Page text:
The case could be made that “yes” is the most powerful word in the world.
This is a thing that took me too long to learn in my life. Shortly after college and deep in the places where having a skeptical (okay, fine, cynical) outlook can take you, I knew about this “yes” thing, but I wasn’t interested in it. “No” was a lot easier. Only two letters, after all. One consonant, one vowel; there’s a beautiful balance there. And it had the power to ward off all kinds of uncomfortable situations.
“Is today the day you start writing that novel?” No.
“How about going for a run?” No.
“Maybe call up an old friend, or think about enrolling in a class, or even just step out of the house and do something different today?” Nope. I’m good.
No keeps the world in check. Keeps things level, even, and easy.
But yes is inherently unbalanced. Two consonants and a vowel, none of no’s lovely symmetry. Not only is it unbalanced, it’s unbalancing. “Yes” shatters the status quo. “Yes” breaks the mold. “Yes” floods your comfort zone with pepper spray and forces you to get the hell out of there.
“Working on that novel today?” Yes.
“Gonna do some research on publishers, too?” Yes.
“How about exercising a little? Reading a book instead of watching TV all day? Try something new out at work?” Yes, yes, yes.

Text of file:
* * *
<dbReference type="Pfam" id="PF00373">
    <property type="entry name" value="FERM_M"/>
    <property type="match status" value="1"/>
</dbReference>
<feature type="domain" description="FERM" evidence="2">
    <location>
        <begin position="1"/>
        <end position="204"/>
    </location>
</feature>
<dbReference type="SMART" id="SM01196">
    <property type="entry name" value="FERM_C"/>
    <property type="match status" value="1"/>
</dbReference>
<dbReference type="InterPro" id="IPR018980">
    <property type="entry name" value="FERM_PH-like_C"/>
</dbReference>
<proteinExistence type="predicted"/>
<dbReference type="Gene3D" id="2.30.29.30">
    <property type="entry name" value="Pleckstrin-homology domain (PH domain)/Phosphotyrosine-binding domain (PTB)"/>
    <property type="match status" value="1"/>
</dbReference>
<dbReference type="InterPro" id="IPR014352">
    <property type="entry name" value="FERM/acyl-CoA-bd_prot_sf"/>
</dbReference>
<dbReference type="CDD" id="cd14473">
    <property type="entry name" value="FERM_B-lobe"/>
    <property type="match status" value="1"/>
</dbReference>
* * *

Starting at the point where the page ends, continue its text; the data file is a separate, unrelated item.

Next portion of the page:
“Maybe elect an orange dude with tiny hands and a rampant narcissism to run the most important democracy in the free world?” Apparently, yes.
(Okay, I know I said I wouldn’t. Couldn’t help it. Just slipped out. But my point stands: we are shattering the status quo.)
Point is, “no” lets you stay where you are. It lets you grow roots into the floor and get comfortable. “Yes” keeps you moving. Not always forward — if only life were so obliging — but always onward.
I teach drama, and one of the things I spend a lot of time on is improv. For the uninitiated, improv is that crazy thing actors do where they go in without a script, take on suggestions from the audience, and attempt to roll with it. Sometimes the scenes crash and burn, sometimes they soar. But always, the scenes are interesting. Even a scene that crashes has interesting tidbits lurking in the rubble. Anyway, the cardinal rule of improv is: “say yes.” Your partner brings to you a strange suggestion. “Let’s go see what’s in that cave.” That’s an opportunity. For you, because you get to embark on an adventure that you didn’t even have to come up with. For the audience, because now they want to know what’s in the cave. If you say “yes,” we all get to go on the adventure. If you say “no,” not only do we not get to go on the adventure, but we have to come up with a new idea. Not to mention, you piss off your scene partner, which is never a good idea. Actors are jerks.
So, let this little spiel fall into the pile of things I would have said to a younger version of myself. Say yes. Go on the adventure. Try the thing that scares you.
You know. Except for the whole voting for the orange guy thing. It’s okay to say “no” every once in a while.
This weekly remotivational post is part of Stream of Consciousness Saturday. Every weekend, I use Linda G. Hill’s prompt to refocus my efforts and evaluate my process, sometimes with productive results.